the Seven Ravens
there was a man who had seven sons, but he had no daughter, GREatly though he longed for one. At last his wife told him that they could again expect a child and, sure enough, when it was born it was a baby girl. There was great rejoicing, but the child was weak and puny, so weak that it had to be christened at once. The father told one of the boys to go quickly to the spring and fetch christening water; the other six ran along with him, and because each of them wanted to be the first to dip the jug into the well, it fell in and sank. So there they stood and didn't know what to do, and none of them dared go home. When they didn't come back their father got impatient and said:" I'll wager they've been playing some game again and forgotten all about it, the godless brats." He was afraid the little girl would have to die unbaptized, and in his rage he cried out:" I wish those boys would all turn into ravens." He'd scarcely spoken the words when he heard a whirring of wings in the air overhead, looked up and saw seven coal-black ravens flying away.
the parents were unable now to take back the curse, and yet, grief-stricken as they were at the loss of their seven sons, they look some comfort from their beloved little daughter, who soon got well and strong and became more beautiful with every day that passed. For a long time the little girl didn't even know that she had had brothers, for her parents took care not to mention them, but one day by chance she heard some people talking about her. "The girl's beautiful, of course," they were saying, "but she's to blame really for her seven brothers' misfortune." This made her very sad, and she went to her father and mother and asked whether it was true then that she had had brothers and what had become of them. So now it was no longer possible for her parents to conceal from her what had happened, though they told her that it had been God's will and that her birth had only been the innocent occasion for it. But day after day she was conscience-stricken about it, and felt that it was her duty to free her brothers from the spell again. The thought gave her no peace, so in the end she left home secretly and went off into the wide world to try and trace her brothers wherever they might be, and rescue them at whatever cost. She took nothing with her but a ring belonging to her parents to remember them by, a loaf of bread for when she was hungry, a jug of water for when she was thirsty, and a little chair for when she was tired.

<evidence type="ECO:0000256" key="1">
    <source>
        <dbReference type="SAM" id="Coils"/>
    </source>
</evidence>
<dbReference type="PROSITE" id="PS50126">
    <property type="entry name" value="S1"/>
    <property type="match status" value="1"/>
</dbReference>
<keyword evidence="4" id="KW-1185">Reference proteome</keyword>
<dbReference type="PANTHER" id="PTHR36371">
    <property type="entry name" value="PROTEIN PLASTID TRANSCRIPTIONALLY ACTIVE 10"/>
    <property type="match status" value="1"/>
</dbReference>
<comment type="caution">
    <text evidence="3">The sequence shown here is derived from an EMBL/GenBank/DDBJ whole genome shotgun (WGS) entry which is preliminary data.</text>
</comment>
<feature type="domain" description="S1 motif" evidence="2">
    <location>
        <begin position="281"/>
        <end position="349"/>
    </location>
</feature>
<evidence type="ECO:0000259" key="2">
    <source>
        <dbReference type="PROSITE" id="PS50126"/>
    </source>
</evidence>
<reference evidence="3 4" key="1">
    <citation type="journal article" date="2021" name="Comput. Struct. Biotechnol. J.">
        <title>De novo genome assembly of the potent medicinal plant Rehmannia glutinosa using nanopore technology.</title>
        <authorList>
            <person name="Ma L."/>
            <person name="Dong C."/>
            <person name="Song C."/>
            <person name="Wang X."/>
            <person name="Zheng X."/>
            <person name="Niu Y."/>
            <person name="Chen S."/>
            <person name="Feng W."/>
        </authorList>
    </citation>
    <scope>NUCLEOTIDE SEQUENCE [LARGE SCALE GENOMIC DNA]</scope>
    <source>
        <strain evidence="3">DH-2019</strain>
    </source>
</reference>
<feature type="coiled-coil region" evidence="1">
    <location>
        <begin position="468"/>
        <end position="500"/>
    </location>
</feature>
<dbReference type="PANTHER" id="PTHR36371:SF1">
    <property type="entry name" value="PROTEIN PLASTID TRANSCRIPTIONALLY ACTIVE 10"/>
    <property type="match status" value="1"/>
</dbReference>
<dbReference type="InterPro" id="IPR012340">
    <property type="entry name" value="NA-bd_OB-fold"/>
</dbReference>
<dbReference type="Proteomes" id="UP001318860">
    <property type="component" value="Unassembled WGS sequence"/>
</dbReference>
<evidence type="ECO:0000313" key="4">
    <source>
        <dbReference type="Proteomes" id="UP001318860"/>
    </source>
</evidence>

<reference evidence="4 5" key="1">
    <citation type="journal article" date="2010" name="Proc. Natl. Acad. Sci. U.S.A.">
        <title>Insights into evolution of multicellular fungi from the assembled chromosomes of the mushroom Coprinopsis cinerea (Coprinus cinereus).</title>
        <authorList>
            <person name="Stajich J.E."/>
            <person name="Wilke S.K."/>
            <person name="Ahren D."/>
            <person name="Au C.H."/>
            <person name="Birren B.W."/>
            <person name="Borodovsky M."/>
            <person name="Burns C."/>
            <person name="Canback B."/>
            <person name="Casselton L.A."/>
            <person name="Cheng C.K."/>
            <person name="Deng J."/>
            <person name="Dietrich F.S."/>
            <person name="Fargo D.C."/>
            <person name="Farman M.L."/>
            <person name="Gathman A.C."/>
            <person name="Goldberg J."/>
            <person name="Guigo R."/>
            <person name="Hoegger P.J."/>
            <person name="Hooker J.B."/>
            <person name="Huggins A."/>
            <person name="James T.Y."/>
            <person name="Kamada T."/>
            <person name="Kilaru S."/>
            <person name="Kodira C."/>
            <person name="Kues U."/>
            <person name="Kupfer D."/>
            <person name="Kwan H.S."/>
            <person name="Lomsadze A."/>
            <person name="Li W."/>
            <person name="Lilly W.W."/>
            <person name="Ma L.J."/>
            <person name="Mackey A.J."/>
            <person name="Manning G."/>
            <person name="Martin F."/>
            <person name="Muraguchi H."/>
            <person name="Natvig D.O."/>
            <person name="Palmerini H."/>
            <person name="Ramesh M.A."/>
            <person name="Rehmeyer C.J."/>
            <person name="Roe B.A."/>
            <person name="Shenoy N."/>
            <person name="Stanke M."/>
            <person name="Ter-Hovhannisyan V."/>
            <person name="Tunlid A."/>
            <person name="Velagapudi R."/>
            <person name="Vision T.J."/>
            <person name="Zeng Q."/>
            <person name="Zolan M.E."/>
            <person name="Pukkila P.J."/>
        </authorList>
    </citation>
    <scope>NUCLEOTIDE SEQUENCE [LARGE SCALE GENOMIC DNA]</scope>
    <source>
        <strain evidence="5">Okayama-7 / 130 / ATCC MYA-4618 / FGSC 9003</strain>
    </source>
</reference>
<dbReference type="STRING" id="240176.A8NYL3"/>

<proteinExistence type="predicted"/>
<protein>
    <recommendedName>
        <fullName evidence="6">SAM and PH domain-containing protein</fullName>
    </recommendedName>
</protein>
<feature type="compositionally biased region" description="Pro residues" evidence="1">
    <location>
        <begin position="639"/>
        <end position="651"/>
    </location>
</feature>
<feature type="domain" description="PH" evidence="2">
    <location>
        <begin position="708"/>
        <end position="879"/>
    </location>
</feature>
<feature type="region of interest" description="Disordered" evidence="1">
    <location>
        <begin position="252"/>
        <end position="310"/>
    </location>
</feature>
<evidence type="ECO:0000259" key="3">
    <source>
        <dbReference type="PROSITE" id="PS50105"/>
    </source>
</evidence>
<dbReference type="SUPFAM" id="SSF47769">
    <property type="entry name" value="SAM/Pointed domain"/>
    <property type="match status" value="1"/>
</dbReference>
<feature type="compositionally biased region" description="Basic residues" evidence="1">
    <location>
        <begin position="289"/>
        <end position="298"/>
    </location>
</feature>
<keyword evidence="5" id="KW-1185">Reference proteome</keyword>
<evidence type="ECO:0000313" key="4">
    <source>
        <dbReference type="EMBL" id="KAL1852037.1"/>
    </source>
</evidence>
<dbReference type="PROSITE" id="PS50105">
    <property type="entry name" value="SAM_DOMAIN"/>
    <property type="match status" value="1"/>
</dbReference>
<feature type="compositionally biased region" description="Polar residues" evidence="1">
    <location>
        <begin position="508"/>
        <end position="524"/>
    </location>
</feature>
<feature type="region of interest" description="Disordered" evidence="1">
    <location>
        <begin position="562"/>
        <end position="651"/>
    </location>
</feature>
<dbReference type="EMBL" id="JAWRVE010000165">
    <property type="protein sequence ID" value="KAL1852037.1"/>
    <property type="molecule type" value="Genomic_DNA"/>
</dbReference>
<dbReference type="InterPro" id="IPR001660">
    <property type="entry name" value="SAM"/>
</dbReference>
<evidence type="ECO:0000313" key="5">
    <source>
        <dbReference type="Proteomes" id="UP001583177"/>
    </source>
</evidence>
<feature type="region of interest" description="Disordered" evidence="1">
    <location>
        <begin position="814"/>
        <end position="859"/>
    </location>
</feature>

She went on and on, further and further, till she reached the end of the world. There she came to the sun, but it was too hot and terrible and it devoured little children. Quickly she ran away and went to the moon, but it was too cold and it was grisly and evil, and when it noticed the child it sail:” I smell human flesh.” So she hurried off as fast as she could and came to the stars, and they were friendly and kind to her, and each of them was sitting on its own little chair. But the morning star got up and gave her a little chicken's leg and said:” If you don't have this chicken's leg, you won't be able to unlock the glass mountain, and inside the glass mountain is where your brothers are.”
the girl took the leg, wrapped it up well in a piece of cloth, and set off again and went on and on until she came to the glass mountain. The gate was locked, and she tried to take out the chicken's leg; but when she unwrapped the cloth it was empty, and she had lost the gift of the kindly stars. What was she to do now? she wanted to rescue her brothers, but she had no key to the glass mountain. The good little sister took a knife, chopped off one of her little fingers, stuck it in the lock and successfully opened the gate. When she got inside, a little dwarf came to meet her, saying:” My child, what are you looking for?” “I'm looking for my brothers, the seven ravens,” she answered. The dwarf said:” My masters the ravens are not at home, but if you would like to wait here till they get back, then come in.” Then the dwarf brought in the ravens' supper on seven little plates and in seven little cups, and the little sister ate a morsel from each plate and drank a sip from each cup; but into the last cup she dropped the ring she had brought with her.
Suddenly she heard a whirring and fluttering noise in the air, and the dwarf said:” Here come my lords the ravens flying home.” And they came, asked for food and drink and looked for their plates and cups. Then one after another of them said:” Who's been eating from my plate? Who's been drinking out of my cup? This must have been a human mouth.” And when the seventh of them had got to the bottom of his cup, the ring rolled out towards him. Then he looked at it and recognized it as a ring belonging to his father and mother, and said:” My God grant that our little sister is here; if she were, we should be freed from the spell.” The girl was standing listening behind the door, and when she heard him speak this wish she stepped out, and as she did so the ravens recovered their human shape. And they hugged and kissed each other and went happily home.